Book by David McFarland.
Published by Oxford University Press.
When we interact with animals, we intuitively read thoughts and feelings into their expressions and actions. It is easy–often irresistible–to suppose that they have minds like ours. And as technology grows more sophisticated, we might soon find ourselves interpreting the behavior even of robots in human terms.
But is our natural tendency to humanize other beings philosophically or scientifically justifiable? Can we ever know what non-human minds are really like? How different are human minds from the minds of animals or robots? In Guilty Robots, Happy Dogs, David McFarland offers an accessible exploration of these and many other intriguing questions, questions that illuminate our understanding of the human mind and its limits in knowing and imagining other minds. In exploring these issues, McFarland looks not only at philosophy, but also examines new evidence from the science of animal behavior, plus the latest developments in robotics and artificial intelligence, to show how many different–and often quite surprising–conclusions we can draw about the nature of minds “alien” to our own. Can robots ever feel guilty? Can dogs feel happy? Answering these questions is not simply an abstract exercise but has real implications for such increasingly relevant topics as animal welfare, artificial intelligence, and cybernetics.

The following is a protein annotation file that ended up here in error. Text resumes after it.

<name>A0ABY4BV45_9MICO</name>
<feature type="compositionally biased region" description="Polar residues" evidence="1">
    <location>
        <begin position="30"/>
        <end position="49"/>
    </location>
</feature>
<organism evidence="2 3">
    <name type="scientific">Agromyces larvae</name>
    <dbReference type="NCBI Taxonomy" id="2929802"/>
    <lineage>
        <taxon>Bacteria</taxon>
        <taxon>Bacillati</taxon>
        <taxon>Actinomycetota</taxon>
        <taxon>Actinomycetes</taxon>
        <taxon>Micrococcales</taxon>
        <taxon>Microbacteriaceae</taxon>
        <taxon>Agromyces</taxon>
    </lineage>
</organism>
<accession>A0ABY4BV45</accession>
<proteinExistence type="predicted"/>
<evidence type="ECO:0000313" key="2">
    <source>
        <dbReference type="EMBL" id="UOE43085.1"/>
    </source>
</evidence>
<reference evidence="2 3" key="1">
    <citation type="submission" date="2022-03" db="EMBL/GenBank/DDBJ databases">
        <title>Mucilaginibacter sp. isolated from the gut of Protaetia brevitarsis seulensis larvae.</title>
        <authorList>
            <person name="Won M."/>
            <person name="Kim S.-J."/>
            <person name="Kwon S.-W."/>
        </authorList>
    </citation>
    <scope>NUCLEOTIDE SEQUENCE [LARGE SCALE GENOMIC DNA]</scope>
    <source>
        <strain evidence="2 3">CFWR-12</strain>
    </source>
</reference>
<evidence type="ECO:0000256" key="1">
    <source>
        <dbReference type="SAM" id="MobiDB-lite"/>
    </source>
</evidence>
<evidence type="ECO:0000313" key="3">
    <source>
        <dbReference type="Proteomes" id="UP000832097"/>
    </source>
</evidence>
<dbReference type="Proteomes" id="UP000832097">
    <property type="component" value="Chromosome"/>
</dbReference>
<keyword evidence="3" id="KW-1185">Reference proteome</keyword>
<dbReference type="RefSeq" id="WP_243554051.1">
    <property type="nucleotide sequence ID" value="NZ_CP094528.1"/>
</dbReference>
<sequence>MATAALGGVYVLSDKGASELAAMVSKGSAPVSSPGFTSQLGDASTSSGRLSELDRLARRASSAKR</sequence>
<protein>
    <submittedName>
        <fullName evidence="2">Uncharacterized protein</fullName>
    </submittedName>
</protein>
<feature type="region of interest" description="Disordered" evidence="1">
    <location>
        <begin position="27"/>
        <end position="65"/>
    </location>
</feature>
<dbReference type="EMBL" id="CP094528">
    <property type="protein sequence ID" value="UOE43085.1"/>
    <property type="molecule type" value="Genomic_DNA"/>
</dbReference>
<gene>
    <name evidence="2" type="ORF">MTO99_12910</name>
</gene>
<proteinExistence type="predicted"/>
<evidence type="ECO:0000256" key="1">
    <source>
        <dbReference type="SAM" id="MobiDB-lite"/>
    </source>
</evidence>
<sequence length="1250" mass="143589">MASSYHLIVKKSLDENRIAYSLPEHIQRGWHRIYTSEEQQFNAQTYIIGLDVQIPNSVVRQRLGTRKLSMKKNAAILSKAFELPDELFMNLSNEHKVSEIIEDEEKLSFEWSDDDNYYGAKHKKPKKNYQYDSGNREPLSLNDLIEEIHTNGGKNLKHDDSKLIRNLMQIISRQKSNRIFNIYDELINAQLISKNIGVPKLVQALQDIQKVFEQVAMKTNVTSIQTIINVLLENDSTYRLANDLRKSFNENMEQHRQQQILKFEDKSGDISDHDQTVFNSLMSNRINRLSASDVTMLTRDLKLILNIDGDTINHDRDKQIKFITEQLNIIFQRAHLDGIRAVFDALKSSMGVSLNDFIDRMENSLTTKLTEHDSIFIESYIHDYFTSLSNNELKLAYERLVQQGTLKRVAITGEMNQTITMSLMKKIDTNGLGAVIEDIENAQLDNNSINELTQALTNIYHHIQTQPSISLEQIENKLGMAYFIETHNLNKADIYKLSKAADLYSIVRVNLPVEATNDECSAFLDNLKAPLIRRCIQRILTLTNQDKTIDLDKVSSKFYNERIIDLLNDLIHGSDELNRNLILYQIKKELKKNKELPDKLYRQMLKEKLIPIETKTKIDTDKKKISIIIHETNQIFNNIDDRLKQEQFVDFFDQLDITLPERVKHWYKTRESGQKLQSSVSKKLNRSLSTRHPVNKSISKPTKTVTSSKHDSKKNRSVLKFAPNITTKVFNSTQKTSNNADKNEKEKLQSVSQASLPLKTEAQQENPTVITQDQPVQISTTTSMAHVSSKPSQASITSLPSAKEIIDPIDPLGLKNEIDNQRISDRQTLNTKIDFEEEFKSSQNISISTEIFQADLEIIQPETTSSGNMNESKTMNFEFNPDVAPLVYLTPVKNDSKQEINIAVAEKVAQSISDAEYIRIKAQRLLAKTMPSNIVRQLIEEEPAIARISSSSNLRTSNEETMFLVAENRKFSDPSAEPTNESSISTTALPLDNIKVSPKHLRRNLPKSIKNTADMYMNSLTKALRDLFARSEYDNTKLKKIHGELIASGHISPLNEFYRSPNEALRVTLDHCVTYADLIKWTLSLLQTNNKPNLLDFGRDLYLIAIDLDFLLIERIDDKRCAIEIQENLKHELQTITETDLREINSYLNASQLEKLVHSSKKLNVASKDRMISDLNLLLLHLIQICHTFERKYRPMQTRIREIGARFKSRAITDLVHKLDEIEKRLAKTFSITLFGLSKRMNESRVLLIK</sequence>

Engagingly and accessibly written, and thought-provoking from start to finish, Guilty Robots, Happy Dogs touches on the very nature of mind and its evolution. It is essential reading for anyone curious about animal behavior, robotics, artificial intelligence, or the nature of the human mind.
- An accessible introduction to the fascinating questions that arise where the philosophy of mind meets artificial intelligence and animal behavior
- Asks whether it is scientifically and philosophically justifiable to suppose that animals or robots could have minds like ours
- Shows how different philosophical standpoints can lead to considerably different conclusions about the nature of non-human minds, and how these conclusions are of great relevance to topics such as animal welfare and cybernetics
Table of Contents
Preface. Traffic robot
1. Mindless machines
2. Design of animals and robots
3. Interpreting behaviour
4. Beyond automata
5. Mental possibilities
6. The feeling of being
7. The material mind
8. Mental autonomy
Epilogue. The Alien Mind
About the Author
David McFarland is well known for his studies in animal behavior and more recently the broadening of this understanding to “artificial ethology” and robotics. He is the author of a number of books, including Animal Behaviour: Psychobiology, Ethology, and Evolution, and OUP’s Companion to Animal Behaviour as well as the OPR Animal Behaviour (2006).